I’ve never been a fan of the traditional sweet potato topped with marshmallow dish — even as a child. But sans all that sugar, they are quite healthy, and delicious to boot! I love to make simple, stove-top mashed sweet potatoes, with a little butter, maple syrup, and cinnamon added at the end. Try it along with a salty and/or spicy pork chop – yum!
So I’m looking for some oven-roasted sweet potato recipes that recreate that same flavor profile for Thanksgiving this year, and I thought I’d share my research. Here are a few.
(Note: Not all of these are Paleo, but most can be made so with minor tweaks. Check out the “***Easy 15-minute roasted sweet potatoes” below for an easy Whole30 breakfast idea.)
By Tyler Florence, on Food Network. 5 stars, over 140 reviews.
By Ellie Krieger on Food Network; 5 stars, over 160 reviews. — I like that this one goes light on the honey.
By Elise at Simply Recipes. I always consult this site when looking for a new recipe; I have never had a bad dish here! This version sounds delicious.
Branching out from straight-up roasting…
By Creekside Cook. The author says, “this post on my old blog was responsible for over 1 million hits.” And I can see why! It sounds amazing. “Spicy, sweet, crunchy outside.” But also a little time consuming. I probably won’t try to pull these off for Thanksgiving, but they may get a chance on a less hectic day.
Here’s an easier option…
By Layers of Happiness. This recipe uses the microwave — which I would totally do for an everyday meal! But I might try this same method in the oven for a special day.
Update: Now that we’re full-on Whole30, I use this microwave method for sweet potatoes – All. The. Time. Sans the dairy items, of course. To keep extras on hand, I just cook them most of the way in the microwave, dice them up, then keep them in the fridge for an easy paleo breakfast. Top them with scrambled eggs, bacon, and/or sausage. Yum!
by Chez Us — The description on this one won me over: “After I baked the potatoes, I scooped out their flesh and mixed it with some fried pancetta, sauteed green onions, a little butter and sour cream and a handful of freshly grated Gouda. After re-baking the stuffed potato skins until warm, I topped each one with a slight dollop of chipotle sour cream.”
And here it is: this year’s winner of the annual “Most Beautiful Sweet Potato Dish Award”! (Okay, that’s not a thing, but when you see this, shouldn’t it be?)
Here’s the author’s summary:
You thinly slice a whole lot of sweet potatoes [you can use a mandolin or food processor] and arrange them in a butter and olive oil-brushed dish, and brush them with even more. …slide slivers of shallots between… shower the whole thing with salt and black pepper… bake it covered long enough that the insides get tender, and uncovered long enough to get the tops brown and crispy.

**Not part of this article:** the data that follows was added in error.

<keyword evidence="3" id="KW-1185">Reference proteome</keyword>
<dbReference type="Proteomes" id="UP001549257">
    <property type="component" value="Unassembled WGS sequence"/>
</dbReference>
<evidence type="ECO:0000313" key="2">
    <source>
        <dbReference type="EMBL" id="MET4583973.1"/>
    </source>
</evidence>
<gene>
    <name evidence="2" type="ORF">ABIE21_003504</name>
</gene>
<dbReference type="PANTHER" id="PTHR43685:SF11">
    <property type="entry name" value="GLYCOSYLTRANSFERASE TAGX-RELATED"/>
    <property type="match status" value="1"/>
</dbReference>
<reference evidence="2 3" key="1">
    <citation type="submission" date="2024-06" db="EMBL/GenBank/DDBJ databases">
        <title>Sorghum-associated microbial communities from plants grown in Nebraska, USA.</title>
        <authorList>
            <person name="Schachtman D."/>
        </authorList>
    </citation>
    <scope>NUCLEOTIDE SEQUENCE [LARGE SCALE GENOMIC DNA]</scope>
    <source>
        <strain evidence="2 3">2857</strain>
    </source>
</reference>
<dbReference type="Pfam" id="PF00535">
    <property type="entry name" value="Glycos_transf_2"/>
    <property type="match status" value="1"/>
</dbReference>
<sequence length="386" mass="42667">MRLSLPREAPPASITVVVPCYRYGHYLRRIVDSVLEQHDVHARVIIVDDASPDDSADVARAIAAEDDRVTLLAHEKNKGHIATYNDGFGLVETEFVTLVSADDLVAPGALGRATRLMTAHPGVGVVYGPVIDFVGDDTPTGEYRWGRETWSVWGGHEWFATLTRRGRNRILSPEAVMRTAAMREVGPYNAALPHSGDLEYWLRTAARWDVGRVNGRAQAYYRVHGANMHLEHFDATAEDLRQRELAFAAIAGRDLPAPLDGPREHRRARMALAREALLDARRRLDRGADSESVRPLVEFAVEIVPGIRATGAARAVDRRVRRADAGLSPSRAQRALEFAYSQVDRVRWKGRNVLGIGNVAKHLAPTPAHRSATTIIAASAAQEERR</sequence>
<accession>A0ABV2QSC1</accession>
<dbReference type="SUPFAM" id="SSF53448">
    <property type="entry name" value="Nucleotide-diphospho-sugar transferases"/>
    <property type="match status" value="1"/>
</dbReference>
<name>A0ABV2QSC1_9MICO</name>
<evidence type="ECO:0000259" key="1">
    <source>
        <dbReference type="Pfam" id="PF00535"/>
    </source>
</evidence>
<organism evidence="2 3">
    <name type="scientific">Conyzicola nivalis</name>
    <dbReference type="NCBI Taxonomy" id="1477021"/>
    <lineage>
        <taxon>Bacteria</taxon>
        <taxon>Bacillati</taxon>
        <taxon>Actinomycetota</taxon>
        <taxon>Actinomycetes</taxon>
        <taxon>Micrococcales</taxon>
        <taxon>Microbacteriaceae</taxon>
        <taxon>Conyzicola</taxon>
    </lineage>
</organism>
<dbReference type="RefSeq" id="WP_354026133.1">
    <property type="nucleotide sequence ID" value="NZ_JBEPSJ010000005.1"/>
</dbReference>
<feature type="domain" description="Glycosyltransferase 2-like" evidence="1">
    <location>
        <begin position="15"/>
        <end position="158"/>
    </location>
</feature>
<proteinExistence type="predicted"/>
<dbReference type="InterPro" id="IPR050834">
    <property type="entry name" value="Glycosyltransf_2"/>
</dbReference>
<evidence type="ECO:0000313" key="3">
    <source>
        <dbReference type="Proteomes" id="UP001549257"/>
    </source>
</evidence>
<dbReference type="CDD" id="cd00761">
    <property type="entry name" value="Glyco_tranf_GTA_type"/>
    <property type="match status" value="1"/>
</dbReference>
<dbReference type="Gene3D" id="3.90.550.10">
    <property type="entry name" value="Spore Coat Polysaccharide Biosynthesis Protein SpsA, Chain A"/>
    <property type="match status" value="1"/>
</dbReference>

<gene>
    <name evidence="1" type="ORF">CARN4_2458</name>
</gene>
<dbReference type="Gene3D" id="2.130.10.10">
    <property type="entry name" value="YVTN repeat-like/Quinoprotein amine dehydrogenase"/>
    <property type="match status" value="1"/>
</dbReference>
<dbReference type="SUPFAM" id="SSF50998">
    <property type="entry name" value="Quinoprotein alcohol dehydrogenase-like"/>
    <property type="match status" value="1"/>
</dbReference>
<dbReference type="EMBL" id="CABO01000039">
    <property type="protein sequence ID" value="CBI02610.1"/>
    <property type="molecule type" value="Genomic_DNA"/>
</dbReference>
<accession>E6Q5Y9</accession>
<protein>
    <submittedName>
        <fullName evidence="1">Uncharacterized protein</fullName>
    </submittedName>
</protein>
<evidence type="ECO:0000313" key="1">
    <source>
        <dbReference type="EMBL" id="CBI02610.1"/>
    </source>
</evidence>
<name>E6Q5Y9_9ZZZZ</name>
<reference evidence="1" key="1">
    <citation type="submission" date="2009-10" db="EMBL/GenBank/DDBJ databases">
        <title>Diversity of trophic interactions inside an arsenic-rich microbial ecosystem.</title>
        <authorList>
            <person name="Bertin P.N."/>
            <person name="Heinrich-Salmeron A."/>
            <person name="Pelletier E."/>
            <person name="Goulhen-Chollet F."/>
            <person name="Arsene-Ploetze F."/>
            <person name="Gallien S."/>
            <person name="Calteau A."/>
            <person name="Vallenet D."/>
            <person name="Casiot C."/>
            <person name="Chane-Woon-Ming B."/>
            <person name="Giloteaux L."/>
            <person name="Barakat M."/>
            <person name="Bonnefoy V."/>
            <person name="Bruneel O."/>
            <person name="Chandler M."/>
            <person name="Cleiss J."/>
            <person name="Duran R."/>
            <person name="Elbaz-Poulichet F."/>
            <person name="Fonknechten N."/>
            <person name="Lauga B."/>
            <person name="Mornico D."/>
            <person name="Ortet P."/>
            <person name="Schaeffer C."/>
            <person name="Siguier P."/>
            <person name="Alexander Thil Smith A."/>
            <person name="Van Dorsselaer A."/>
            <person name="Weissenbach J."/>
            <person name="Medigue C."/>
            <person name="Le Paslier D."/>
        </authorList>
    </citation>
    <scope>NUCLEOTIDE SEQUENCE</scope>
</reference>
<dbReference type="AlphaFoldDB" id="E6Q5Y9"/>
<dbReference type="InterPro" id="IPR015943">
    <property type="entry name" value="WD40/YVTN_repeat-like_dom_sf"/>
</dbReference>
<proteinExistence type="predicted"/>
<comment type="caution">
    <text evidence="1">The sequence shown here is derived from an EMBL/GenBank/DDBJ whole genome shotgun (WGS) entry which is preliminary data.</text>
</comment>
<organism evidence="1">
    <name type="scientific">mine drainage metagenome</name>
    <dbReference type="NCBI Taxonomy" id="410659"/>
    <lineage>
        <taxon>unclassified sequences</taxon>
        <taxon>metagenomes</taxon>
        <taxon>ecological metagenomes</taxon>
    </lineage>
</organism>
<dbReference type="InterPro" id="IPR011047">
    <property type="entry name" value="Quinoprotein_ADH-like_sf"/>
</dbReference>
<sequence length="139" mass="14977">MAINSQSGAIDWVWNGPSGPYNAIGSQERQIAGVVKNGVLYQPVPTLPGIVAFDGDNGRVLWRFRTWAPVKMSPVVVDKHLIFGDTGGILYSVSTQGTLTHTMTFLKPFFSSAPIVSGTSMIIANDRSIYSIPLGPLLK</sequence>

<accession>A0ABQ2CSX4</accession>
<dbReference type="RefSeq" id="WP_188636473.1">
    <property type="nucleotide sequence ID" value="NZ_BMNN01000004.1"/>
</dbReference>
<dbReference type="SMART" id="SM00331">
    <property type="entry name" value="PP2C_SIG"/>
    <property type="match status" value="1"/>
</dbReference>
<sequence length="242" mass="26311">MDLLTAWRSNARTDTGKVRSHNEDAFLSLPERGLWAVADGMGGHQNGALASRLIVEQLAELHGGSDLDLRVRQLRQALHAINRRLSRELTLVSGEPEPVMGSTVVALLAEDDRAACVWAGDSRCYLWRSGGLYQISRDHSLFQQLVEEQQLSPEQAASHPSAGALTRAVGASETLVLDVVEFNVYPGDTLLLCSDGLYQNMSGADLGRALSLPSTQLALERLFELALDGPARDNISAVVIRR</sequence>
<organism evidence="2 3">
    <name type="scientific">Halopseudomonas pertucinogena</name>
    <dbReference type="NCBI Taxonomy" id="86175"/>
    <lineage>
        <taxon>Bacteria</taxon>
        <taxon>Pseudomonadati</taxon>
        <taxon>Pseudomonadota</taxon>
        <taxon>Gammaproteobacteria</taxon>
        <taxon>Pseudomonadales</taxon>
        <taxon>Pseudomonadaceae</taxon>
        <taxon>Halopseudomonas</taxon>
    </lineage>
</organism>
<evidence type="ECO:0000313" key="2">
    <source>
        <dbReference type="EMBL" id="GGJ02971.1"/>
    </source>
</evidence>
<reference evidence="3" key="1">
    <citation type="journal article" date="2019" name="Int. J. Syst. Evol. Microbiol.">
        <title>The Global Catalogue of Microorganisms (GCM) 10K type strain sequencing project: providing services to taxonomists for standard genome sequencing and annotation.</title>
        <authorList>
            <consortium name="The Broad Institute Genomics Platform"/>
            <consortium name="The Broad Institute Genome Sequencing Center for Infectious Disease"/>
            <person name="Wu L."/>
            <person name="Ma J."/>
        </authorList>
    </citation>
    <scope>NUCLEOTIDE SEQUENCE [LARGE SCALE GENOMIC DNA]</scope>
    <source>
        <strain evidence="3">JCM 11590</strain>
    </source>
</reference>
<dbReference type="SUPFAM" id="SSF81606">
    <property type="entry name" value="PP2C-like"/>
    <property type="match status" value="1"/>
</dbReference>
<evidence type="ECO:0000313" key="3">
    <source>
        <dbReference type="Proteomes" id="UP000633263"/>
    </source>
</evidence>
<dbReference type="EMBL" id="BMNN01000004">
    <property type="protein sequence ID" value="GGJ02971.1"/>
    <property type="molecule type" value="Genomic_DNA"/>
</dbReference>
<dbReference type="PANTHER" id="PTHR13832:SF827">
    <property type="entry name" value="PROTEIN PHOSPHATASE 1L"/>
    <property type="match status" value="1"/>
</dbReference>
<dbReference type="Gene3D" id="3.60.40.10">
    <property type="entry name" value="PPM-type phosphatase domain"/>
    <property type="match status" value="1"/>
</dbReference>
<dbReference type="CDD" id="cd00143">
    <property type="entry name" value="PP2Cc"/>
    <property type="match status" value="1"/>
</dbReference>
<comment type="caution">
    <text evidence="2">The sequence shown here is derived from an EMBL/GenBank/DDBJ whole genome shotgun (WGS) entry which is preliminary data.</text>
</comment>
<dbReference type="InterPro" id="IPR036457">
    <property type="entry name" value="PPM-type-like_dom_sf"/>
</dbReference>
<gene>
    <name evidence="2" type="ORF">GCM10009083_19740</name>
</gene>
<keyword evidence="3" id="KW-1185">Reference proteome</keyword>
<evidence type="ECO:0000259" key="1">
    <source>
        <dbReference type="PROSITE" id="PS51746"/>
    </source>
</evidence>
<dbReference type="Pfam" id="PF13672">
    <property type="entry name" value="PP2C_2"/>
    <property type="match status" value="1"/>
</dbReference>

This was posted six days ago, and as of today, it has 150 comments. Readers have been quick to share their own improvisations on the basic recipe. Here are some of the best (IMHO)…
Reader tips and variations:
Add fresh rosemary and a splash of pure maple syrup towards the end.
I sprinkled feta and toasted pine nuts on top, instead of the salsa verde. It was amazing!
I crumbled feta cheese in the gaps and added some chili and lemon juice to the salsa verde and the result was great.
Very delicious. Sprinkled za’atar on top and made a sauce of yogurt, tahini, lemon, and a bit of salt.
I’ll be making this – with the addition of crisp pancetta and fresh thyme!
I am going to [replace] the scallions with poblanos and make a little chimichurri sauce to drizzle on top.
I usually do my holiday sweet potatoes with maple, chipotle, ancho, smoked paprika — and fresh italian parsley on top after roasting.
The way I’ve been making them for years is in a gratin with a ton of garlic and salty butter and parmesan and breadcrumbs, the thinner the layer the better, b/c the top gets all crispy, crunchy with the parmesan and buttery breadcrumbs.
Have you ever tried chipotle chili powder with sweet potatoes? Life changing!
I made this tonight and topped with some leftover creme fraiche, it was great! The texture turned out perfectly. I used only 2 lbs of sweet potatoes and scaled everything down accordingly, but used all the same cooking times, 45 mins covered, 10 uncovered.
This was EXCEPTIONALLY GOOD! And reheated the next day in the toaster oven? Nom nom nom!
I made this tonight and it was GREAT. I added a bit of fresh thyme both underneath and on top! I halved the recipe and put it in a 1-quart oval dish. I also found that with really large potatoes I halved the slices and put the curved side up and they fit really well in the dish. At the end my oven didn’t brown it very well so I tossed it under the broiler and watched it like a hawk!
I made this with a mélange of sweet potatoes and russet, and added a teaspoon or so of dried sage, salt and pepper to the remaining butter/olive oil mixture… divine!
I topped it with thinned Mexican crema mixed with minced chipotle in adobo. It was a hit!
I have used a food processor to slice potatoes, and it works very well. You just have to buy potatoes whose diameter will fit in the tube, and then guide them / stabilise them with the pusher.
Also culled from the comments, a few extra tips from the author:
Cast iron does seem to give food a nice crisp… but I used a Pyrex baking dish last time I made this and it crisped up just fine.
In reply to reader’s questions: “Do you do everything and bake it completely and then just reheat day of? Or do you arrange everything and bake the day-of?” — Either way will work.
Re, thin slices — Yes, I use a mandoline…. Re, protecting your fingers, I have one rule: the last inch isn’t worth it! I just don’t use the slicer for the last inch of whatever I’m cutting. I’ll hand-chop it. All of my fingers are intact, so I’d say this system is working out for me. 🙂
All images by the respective blog owners.